noun, plural a·poth·e·car·ies.
- apothecaries weight,
- apothecaries' measure,
- apothecaries' weight,
- apothecary jar,
Origin of apothecary
Examples from the Web for apothecary
It was dark when we came to the place, but the apothecary's wife pointed it out on a distant hill.Germany in War Time|Mary Ethel McAuley
He was placed in an apothecary's shop, but soon left it for an attorney's office.
Had taken many medicines from his apothecary without advantage.An Account of the Foxglove and some of its Medical Uses|William Withering
At this a perceptible sparkle of imperious approval shot along her glance; it gave the apothecary speech.The Grandissimes|George Washington Cable
He found himself presently staring vacantly in the apothecary's window.Trent's Trust and Other Stories|Bret Harte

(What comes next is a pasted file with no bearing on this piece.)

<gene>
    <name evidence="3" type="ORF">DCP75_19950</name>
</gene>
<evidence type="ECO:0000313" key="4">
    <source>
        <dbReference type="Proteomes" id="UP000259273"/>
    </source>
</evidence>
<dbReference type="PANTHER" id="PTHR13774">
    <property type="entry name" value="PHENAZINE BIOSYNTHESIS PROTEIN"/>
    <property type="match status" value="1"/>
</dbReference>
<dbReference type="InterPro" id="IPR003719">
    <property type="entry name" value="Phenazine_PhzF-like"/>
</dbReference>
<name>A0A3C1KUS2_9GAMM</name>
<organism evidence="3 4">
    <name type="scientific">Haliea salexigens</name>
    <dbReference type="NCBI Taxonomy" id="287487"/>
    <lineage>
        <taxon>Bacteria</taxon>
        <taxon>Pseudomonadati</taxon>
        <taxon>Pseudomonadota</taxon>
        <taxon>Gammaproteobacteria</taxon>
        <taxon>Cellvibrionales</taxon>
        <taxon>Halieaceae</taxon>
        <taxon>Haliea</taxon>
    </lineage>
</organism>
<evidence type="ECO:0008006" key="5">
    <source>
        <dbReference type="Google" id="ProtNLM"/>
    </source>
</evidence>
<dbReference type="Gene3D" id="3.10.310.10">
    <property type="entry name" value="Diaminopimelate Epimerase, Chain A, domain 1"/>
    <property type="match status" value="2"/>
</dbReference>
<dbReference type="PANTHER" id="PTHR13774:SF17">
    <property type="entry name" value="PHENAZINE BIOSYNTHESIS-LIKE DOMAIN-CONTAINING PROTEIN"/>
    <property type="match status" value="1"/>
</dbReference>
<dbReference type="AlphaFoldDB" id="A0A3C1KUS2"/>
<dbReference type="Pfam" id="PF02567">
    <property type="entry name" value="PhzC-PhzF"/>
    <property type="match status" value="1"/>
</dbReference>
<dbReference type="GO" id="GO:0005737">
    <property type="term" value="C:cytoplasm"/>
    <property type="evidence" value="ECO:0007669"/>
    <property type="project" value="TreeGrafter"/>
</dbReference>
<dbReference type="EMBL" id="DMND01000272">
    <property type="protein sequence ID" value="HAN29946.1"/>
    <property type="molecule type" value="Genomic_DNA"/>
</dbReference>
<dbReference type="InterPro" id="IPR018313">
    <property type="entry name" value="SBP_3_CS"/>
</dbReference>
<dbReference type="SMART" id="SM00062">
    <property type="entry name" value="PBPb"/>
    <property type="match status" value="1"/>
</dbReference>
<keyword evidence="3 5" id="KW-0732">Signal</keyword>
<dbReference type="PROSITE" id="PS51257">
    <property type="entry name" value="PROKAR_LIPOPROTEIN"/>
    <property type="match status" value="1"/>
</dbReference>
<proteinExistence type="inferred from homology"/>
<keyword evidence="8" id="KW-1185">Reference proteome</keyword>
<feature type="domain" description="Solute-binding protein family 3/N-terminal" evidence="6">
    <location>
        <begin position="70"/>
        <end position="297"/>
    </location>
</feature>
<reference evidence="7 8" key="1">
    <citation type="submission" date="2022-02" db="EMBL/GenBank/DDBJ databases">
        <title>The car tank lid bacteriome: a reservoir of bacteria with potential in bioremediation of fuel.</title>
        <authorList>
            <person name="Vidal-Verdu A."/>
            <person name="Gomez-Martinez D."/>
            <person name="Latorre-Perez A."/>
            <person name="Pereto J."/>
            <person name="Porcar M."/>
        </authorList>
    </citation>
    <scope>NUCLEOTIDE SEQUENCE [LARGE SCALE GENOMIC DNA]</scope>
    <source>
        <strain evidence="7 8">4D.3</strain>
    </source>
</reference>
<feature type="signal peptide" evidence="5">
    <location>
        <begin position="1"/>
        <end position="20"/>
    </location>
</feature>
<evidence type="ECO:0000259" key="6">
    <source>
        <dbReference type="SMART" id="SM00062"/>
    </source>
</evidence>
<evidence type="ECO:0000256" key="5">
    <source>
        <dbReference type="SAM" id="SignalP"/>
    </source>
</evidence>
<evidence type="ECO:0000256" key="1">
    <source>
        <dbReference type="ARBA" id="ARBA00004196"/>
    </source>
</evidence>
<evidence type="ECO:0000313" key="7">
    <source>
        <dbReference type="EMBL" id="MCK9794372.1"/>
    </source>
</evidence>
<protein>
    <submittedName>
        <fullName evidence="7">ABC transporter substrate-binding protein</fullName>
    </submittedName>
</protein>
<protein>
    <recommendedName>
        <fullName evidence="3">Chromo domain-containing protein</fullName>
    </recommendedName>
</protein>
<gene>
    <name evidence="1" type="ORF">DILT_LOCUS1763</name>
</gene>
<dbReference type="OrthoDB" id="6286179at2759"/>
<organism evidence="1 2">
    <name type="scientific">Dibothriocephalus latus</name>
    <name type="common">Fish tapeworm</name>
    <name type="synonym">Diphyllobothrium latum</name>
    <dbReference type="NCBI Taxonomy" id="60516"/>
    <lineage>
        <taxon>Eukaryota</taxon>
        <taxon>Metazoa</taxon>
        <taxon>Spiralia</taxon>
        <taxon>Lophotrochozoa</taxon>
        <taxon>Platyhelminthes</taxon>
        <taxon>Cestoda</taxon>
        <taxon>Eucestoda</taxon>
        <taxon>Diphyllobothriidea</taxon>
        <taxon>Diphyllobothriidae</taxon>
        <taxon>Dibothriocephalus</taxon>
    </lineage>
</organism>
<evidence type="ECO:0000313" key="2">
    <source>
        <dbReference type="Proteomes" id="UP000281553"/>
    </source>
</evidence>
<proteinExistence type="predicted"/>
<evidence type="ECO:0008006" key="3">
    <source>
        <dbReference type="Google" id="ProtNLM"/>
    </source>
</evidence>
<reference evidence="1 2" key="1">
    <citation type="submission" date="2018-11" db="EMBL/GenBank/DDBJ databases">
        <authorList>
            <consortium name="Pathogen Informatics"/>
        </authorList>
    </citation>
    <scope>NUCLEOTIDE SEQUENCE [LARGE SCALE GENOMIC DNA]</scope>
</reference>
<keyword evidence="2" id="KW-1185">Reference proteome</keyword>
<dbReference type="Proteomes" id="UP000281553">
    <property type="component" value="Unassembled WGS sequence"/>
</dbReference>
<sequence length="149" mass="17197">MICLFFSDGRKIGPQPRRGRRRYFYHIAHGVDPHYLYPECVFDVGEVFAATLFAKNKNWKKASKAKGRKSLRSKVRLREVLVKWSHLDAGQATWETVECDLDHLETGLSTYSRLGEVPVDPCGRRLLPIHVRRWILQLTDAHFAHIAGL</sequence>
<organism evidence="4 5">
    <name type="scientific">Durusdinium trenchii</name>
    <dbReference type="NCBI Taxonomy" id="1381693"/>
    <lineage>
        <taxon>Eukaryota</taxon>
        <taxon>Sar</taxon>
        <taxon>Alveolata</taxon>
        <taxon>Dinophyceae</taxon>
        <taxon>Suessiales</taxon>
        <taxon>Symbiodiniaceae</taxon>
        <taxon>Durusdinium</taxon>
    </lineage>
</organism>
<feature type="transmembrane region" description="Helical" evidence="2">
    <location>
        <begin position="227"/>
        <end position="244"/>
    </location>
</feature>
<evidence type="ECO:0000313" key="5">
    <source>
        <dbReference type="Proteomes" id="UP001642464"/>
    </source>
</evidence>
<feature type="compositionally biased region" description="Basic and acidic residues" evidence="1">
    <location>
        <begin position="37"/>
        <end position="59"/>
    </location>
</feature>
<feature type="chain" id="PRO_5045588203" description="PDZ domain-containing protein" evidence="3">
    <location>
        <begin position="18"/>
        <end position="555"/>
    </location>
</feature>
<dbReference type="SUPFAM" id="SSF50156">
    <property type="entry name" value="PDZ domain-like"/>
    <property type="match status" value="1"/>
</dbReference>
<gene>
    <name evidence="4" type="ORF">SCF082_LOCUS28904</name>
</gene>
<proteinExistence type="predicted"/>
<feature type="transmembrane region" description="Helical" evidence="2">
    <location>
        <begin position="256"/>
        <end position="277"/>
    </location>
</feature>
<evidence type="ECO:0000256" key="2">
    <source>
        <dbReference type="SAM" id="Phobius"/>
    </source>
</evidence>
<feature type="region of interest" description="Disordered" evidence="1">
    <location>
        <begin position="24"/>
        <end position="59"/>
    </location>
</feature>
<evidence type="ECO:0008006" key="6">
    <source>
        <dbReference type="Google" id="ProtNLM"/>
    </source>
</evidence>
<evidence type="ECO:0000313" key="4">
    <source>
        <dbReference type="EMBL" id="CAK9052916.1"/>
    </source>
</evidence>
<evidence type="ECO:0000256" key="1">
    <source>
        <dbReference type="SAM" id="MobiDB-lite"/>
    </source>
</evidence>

noun plural -caries
Word Origin for apothecary
mid-14c., "shopkeeper, especially one who stores, compounds, and sells medicaments," from Old French apotecaire (13c., Modern French apothicaire), from Late Latin apothecarius "storekeeper," from Latin apotheca "storehouse," from Greek apotheke "barn, storehouse," literally "a place where things are put away," from apo- "away" (see apo-) + tithenai "to put," from PIE root *dhe- "to put, to do" (see factitious). Same root produced French boutique and Spanish bodega. Cognate compounds produced Sanskrit apadha- "concealment," Old Persian apadana- "palace."
Drugs and herbs being among the chief items of non-perishable goods, the meaning narrowed 17c. to "druggist" (Apothecaries' Company of London separated from the Grocers' in 1617). Apothecaries formerly were notorious for "the assumed gravity and affectation of knowledge generally put on by the gentlemen of this profession, who are commonly as superficial in their learning as they are pedantic in their language" [Francis Grose, "A Classical Dictionary of the Vulgar Tongue," 1796]. Hence, Apothecary's Latin, barbarously mangled, also known as Dog Latin.